Equal opportunity : Women in Gilgit mobilised to get CNICs

A nine-month long registration drive by NADRA and a local NGO concludes this month.


Shabbir Mir April 21, 2013
“So far, we have gotten around 2,500 women registered with Nadra,” says PEN chief Ejaz Khan. PHOTO: REUTERS

GILGIT: The importance of a computerised national identity card (CNIC) only dawned on 48-year-old Gulchira when she went to purchase a SIM card for herself.

“I was asked for my CNIC number and only then I realised how important this piece of paper actually is,” said Gulchira, a resident of Oshikhandas, a small town about 30 kilometres from Gilgit. “They said I will not be given a SIM without a CNIC.”

Gulchira was not the only woman in Gilgit-Baltistan (G-B) without an identity card at the time. Hundreds of women did not possess one as they were unaware of its importance, while the men did not think it was worthwhile to get it made for them.

Following a survey of the region conducted by local NGO Publishing and Extension Network (PEN), the National Database and Registration Authority (NADRA), in collaboration with the former, launched a programme titled ‘Register Women Without CNICs’ in 13 union councils of Gilgit.



“So far, we have gotten around 2,500 women registered with Nadra,” said PEN chief Ejaz Khan. “We are now targeting the remaining women,” he said. The project was being funded by Aurat Foundation.

Under the programme, a team comprising female social organisers was initially sent into valleys including Chakarkot, Haramosh and Bagrote among others to identify women without CNICs. The team not only conducted interviews of the women in 13 valleys, but also mobilised the men to allow women to get registered with Nadra.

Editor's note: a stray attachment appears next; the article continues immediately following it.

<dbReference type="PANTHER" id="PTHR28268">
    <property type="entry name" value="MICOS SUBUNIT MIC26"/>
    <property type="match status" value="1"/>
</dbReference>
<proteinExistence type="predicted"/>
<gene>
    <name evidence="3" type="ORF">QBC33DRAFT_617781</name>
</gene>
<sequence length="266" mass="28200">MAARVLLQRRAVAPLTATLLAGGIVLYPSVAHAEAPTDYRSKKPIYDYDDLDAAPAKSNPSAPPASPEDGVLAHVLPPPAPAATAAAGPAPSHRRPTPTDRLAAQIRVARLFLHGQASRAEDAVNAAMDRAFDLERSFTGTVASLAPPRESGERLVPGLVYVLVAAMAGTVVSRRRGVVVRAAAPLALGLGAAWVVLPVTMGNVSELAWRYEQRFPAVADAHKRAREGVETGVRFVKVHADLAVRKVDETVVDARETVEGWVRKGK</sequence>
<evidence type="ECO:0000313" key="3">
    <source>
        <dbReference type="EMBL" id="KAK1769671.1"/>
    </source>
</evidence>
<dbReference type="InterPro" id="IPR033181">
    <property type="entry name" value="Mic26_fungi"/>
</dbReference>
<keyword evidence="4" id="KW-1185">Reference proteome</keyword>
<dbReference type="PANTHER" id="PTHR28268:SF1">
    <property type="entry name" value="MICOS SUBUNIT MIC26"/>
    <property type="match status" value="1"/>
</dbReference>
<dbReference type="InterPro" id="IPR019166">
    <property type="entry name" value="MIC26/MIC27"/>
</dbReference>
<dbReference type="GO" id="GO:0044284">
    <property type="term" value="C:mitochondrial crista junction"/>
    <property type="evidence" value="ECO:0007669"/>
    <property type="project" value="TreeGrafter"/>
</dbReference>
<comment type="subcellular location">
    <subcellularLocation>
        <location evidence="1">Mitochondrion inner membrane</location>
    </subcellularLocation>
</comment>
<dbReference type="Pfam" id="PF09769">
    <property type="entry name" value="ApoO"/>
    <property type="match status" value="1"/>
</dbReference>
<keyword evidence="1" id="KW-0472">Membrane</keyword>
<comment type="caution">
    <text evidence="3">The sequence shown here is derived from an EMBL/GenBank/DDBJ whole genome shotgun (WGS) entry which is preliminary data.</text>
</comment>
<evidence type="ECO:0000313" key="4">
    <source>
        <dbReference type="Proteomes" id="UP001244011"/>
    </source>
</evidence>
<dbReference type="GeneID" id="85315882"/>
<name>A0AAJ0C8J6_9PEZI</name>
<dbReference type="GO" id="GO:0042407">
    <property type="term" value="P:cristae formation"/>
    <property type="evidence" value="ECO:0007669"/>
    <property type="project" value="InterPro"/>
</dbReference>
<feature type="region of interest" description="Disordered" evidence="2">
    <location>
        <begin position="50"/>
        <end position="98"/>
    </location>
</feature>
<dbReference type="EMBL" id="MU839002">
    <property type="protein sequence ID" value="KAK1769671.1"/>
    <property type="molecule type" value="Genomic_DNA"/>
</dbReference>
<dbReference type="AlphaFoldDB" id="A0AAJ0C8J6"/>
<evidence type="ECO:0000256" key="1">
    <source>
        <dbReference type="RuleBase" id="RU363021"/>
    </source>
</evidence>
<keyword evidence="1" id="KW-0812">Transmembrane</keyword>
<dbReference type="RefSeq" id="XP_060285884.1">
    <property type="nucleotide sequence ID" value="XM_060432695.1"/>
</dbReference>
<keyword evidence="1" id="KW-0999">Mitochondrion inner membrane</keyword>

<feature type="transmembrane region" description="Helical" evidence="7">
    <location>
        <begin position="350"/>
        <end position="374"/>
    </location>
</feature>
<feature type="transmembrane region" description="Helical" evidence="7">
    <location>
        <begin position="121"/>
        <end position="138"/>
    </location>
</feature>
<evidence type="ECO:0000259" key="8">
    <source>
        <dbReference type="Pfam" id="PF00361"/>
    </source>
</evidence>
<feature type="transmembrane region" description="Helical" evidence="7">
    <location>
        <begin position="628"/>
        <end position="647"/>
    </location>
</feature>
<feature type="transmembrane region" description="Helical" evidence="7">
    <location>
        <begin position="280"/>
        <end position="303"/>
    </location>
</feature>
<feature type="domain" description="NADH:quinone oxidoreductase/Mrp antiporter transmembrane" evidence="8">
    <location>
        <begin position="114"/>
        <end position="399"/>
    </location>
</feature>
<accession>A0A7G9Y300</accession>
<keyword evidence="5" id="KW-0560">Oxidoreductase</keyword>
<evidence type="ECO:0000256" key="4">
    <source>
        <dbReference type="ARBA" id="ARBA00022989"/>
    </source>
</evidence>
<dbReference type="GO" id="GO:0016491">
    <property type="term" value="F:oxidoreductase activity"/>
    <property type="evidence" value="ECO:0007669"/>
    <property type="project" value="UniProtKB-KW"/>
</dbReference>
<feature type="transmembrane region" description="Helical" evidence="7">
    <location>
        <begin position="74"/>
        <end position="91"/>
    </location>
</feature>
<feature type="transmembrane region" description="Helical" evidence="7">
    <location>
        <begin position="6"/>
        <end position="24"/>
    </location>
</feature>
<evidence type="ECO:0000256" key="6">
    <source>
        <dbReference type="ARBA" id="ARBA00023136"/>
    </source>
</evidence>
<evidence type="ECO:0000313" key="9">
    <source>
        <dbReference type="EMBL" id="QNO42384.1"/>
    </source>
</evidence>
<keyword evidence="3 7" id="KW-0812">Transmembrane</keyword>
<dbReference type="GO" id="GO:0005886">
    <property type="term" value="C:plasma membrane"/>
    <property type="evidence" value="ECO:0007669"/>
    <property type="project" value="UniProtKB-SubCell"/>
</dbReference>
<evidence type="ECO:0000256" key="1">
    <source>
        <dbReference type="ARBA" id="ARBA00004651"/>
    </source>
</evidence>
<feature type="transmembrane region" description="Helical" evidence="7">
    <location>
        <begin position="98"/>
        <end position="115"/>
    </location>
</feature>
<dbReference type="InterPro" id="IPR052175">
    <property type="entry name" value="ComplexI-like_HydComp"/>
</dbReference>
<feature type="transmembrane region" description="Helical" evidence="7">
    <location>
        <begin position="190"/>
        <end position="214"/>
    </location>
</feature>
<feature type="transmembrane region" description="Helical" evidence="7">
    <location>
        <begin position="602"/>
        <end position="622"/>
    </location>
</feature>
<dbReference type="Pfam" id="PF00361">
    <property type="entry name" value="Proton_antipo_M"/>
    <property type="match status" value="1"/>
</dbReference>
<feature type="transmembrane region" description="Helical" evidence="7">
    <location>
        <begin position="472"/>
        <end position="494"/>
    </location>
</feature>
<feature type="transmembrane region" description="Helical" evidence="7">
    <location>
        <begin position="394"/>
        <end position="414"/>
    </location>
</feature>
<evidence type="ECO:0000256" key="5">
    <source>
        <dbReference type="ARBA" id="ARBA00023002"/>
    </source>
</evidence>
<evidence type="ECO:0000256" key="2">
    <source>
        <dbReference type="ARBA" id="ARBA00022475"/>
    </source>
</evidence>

“It took us months to convince the residents,” said Saima Abbas, a member of the interviewing team. “Initially, most of the men were hesitant to allow their women to register,” she said. Some reasons for not registering them included lack of awareness, poverty and cultural restrictions in the male-dominated society, she added.

During the programme, a NADRA mobile van with technical staff also assisted PEN’s staff and spent at least three days in every valley, registering as many women as possible. “In some areas, after finishing the women’s CNIC registration, we even registered men who did not have identity cards,” said Hamidullah, a Nadra official.

The nine-month long registration programme was initiated last year and will end this month.

Published in The Express Tribune, April 22nd, 2013.

COMMENTS (1)

GBian | 8 years ago | Reply

Women empowerment is a great importance of positive social change.

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